How Young People will Change Democracy

Ahead of this year’s midterm election on November 6th, local students have been emphasizing the importance of voting and advocating for their beliefs. These students, many unable to vote themselves, have started organizations to voice their concerns to the local, state, and national government.

The C-U Student Activist Organization was founded earlier this year following the Parkland shooting in Florida. The organization originally began as the C-U chapter for March For Our Lives, but has evolved to advocate for other civil rights issues affecting teens. They have held meetings to advocate for local democratic candidates, call senators, and hold rallies.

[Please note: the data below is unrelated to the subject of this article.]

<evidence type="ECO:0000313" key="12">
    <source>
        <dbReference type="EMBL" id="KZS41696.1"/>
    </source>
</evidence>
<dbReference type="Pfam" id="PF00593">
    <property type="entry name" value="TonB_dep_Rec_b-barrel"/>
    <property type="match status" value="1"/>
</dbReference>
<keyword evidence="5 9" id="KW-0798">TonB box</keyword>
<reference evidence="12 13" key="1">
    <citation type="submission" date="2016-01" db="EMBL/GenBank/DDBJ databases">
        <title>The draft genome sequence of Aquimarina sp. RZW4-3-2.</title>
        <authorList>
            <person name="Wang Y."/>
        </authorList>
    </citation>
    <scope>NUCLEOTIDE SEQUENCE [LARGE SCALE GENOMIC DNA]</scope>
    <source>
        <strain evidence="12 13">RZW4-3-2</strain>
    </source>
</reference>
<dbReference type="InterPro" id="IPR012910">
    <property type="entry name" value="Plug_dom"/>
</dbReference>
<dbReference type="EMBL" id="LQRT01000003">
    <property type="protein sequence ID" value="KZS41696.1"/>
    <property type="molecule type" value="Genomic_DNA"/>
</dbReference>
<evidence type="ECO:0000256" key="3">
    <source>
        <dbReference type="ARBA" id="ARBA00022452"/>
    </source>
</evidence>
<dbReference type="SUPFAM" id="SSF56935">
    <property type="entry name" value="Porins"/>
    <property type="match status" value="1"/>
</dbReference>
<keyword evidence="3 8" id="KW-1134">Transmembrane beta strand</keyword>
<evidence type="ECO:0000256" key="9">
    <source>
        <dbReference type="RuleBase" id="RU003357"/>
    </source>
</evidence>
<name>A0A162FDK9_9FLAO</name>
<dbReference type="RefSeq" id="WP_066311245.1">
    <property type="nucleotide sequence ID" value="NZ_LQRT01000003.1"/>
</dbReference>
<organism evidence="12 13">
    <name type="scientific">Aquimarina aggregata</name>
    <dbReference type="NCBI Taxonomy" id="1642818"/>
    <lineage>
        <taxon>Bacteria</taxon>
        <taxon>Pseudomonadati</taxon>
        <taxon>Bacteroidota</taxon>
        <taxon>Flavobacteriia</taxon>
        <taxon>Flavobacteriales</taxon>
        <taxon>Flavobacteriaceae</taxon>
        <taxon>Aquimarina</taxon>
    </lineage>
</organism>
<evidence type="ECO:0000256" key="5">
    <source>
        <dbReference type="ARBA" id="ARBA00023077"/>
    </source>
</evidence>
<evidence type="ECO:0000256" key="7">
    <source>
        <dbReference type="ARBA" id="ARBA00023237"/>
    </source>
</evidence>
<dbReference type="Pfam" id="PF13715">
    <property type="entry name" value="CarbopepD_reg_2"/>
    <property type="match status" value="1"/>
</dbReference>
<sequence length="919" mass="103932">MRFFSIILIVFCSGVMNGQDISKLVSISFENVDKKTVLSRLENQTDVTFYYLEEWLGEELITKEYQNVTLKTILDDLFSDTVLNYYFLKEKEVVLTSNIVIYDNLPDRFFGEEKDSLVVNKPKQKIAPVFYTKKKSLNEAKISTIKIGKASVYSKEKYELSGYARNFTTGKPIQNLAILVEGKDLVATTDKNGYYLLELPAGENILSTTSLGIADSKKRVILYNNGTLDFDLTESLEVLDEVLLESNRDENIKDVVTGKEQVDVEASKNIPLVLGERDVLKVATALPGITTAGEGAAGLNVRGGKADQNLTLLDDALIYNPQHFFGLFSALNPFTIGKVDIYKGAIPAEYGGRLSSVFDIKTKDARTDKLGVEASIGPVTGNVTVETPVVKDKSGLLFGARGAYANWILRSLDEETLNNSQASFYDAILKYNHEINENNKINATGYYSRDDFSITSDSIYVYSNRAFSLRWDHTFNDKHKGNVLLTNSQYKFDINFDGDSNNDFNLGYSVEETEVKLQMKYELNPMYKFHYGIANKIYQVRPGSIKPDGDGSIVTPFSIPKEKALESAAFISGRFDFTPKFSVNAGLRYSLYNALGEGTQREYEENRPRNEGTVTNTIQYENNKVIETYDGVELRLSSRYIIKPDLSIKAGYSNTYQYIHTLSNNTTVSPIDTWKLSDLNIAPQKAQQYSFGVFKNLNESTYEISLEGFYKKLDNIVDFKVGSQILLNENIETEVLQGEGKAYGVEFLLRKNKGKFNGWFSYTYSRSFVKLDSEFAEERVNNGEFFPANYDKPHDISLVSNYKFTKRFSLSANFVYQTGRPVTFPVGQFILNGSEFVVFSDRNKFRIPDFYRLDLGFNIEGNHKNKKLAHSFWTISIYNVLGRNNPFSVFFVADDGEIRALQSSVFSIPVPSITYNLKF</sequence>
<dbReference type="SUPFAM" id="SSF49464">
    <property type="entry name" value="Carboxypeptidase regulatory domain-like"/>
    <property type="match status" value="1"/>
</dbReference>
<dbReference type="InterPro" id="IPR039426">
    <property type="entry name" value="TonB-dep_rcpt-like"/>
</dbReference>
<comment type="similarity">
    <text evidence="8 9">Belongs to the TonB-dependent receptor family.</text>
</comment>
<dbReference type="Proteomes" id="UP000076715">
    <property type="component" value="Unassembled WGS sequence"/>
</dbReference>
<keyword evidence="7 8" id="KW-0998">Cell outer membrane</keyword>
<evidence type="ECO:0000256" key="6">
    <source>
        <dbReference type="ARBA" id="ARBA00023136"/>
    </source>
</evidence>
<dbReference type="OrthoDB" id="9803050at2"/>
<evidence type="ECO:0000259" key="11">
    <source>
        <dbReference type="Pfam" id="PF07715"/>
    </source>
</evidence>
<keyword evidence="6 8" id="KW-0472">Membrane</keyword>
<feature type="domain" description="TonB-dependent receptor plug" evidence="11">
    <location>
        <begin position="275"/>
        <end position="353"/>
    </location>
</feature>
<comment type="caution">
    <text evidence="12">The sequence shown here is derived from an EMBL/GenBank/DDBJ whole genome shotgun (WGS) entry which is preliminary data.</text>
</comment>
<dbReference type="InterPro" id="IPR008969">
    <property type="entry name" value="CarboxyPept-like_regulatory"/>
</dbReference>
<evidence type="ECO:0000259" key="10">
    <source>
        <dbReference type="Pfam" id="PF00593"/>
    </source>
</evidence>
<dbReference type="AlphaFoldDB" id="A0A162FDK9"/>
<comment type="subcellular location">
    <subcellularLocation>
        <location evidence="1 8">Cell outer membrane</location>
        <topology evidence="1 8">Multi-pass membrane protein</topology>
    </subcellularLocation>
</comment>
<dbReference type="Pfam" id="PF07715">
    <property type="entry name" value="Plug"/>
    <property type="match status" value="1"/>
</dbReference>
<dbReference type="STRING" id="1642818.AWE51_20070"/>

A typical meeting for C-U SAO involves planning for upcoming events. A recent gathering was spent preparing for a rally at the Champaign County Courthouse protesting Brett Kavanaugh’s swearing in to the Supreme Court. “[W]e spent time contacting people like the media, finding a rally location, and looking at different policies to see if there would be legal implications.” a representative told the Chronicle.

This year more than ever, the media, organizations, and individuals have been encouraging people to exercise their right to vote. Even around Central, students show their political preference through chromebook stickers, shirts, or social media.  

 

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